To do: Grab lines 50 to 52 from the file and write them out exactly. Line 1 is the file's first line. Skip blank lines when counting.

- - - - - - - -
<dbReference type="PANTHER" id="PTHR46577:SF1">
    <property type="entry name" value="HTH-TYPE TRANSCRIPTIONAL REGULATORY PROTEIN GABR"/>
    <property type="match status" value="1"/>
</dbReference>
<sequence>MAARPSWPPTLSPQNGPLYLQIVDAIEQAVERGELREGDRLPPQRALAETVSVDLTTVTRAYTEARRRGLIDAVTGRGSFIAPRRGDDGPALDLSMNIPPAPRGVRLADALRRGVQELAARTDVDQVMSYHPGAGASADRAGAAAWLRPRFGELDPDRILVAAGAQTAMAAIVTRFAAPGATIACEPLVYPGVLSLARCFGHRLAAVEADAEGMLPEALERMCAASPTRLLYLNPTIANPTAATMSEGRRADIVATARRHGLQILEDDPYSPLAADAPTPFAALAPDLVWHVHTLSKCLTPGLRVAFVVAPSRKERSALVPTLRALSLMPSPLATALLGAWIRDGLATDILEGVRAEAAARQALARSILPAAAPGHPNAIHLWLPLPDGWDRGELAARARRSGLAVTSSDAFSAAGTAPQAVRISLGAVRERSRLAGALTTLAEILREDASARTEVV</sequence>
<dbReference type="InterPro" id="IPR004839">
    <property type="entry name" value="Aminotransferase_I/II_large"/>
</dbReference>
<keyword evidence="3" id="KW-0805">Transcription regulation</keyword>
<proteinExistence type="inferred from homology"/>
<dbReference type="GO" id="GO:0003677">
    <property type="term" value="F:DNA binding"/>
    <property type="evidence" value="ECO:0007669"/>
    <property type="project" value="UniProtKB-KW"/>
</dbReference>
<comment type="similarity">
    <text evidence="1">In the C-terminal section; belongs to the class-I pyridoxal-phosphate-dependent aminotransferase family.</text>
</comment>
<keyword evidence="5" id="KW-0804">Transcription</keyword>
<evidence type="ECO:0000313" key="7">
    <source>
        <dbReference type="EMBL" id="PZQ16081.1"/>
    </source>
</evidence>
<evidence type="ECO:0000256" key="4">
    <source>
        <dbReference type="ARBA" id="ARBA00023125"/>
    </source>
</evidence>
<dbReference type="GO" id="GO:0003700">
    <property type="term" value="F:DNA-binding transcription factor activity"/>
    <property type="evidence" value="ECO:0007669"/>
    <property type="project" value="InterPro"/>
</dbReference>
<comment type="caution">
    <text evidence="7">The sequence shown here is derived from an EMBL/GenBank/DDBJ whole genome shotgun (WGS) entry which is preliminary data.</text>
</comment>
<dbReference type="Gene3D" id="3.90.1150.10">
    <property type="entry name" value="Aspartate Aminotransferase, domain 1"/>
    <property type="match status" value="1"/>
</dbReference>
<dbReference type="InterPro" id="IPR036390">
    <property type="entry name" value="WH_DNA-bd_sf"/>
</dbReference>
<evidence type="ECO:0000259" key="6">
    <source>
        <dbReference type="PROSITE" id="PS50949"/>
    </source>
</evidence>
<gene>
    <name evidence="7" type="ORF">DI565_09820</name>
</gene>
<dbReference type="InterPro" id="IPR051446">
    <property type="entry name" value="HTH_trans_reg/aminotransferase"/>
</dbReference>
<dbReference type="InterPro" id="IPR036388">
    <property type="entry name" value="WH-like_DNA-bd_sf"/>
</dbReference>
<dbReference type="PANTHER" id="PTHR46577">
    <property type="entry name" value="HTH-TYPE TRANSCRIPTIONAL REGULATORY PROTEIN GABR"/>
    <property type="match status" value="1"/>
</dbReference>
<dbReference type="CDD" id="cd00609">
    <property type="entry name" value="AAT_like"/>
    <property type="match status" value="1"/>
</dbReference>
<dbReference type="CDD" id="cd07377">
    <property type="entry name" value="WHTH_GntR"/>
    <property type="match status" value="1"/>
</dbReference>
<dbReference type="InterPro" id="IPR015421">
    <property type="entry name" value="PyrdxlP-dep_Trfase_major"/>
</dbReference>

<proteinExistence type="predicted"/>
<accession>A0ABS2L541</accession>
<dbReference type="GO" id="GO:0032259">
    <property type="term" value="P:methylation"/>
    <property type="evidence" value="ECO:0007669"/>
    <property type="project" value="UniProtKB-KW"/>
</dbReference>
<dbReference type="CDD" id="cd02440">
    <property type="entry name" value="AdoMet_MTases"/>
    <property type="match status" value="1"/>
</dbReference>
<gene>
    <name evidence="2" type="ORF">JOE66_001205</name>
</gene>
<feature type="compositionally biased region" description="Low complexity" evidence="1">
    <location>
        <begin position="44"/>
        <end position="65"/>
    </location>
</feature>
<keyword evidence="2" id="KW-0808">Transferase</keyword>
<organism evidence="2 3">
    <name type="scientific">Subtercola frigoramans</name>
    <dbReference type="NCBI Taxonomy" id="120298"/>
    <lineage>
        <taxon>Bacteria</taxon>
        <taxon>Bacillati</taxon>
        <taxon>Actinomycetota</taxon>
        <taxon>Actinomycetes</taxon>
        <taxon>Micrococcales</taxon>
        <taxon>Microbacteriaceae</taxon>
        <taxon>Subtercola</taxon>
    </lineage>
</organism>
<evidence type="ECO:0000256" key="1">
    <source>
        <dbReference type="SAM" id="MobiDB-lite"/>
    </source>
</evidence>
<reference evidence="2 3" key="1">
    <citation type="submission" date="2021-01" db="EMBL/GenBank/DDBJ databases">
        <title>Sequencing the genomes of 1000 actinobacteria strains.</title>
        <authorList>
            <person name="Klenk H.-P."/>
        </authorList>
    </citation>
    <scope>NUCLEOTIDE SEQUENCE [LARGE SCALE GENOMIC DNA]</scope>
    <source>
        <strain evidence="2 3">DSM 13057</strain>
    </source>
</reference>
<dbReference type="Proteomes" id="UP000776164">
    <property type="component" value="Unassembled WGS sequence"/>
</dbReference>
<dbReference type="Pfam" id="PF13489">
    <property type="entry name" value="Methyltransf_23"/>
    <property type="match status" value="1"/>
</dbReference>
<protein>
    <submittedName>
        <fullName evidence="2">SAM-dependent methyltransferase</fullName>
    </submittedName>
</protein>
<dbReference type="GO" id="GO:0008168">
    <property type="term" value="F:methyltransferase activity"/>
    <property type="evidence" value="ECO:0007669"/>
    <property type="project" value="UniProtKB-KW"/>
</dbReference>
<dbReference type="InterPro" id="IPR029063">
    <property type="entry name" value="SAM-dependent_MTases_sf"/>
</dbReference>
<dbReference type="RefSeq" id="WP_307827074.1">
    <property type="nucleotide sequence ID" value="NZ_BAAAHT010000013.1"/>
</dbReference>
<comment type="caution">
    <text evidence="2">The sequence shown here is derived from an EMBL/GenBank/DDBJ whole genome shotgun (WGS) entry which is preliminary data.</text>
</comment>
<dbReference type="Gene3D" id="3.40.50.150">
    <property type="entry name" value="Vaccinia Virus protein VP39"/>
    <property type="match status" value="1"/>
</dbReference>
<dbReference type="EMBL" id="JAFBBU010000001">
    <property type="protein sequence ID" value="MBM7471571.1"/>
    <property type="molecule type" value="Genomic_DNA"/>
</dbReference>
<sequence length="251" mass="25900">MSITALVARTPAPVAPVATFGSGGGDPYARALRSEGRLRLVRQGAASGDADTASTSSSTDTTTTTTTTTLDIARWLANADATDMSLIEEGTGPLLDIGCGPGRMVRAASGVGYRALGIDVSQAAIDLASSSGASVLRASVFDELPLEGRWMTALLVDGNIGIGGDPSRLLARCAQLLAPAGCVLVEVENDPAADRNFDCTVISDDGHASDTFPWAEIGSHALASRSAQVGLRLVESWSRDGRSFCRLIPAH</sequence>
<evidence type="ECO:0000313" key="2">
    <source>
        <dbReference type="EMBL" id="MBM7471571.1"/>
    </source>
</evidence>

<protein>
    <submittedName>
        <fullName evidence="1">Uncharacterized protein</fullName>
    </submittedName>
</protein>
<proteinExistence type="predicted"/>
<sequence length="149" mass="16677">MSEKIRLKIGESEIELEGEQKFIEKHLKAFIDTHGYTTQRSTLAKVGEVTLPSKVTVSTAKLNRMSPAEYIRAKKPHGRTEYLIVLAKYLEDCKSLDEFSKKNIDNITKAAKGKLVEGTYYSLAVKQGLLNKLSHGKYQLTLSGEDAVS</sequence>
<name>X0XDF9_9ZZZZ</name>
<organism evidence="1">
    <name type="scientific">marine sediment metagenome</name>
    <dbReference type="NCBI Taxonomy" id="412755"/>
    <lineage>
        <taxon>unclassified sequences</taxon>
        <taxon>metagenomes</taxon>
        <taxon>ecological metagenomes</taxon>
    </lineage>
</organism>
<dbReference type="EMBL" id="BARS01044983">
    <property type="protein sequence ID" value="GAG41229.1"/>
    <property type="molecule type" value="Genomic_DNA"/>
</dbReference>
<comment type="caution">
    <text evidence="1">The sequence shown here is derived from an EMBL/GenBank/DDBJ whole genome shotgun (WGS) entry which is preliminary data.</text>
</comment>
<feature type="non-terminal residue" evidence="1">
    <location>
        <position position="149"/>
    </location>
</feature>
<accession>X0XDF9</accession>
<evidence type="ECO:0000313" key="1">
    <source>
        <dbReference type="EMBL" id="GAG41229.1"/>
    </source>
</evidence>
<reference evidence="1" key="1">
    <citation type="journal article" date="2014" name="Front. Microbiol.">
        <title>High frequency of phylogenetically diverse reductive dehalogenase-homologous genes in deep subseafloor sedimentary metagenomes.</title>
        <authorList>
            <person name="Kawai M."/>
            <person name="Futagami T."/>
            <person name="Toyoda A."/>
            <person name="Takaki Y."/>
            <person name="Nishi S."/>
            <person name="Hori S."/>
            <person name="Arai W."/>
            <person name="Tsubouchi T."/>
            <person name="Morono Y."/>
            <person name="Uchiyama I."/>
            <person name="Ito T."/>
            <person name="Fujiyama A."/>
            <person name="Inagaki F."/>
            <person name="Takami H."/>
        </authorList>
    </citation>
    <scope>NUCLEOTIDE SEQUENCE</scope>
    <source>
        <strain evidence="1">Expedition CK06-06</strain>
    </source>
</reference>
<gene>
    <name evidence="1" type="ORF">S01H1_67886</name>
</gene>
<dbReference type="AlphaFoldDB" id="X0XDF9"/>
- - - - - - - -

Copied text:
<gene>
    <name evidence="7" type="ORF">DI565_09820</name>
</gene>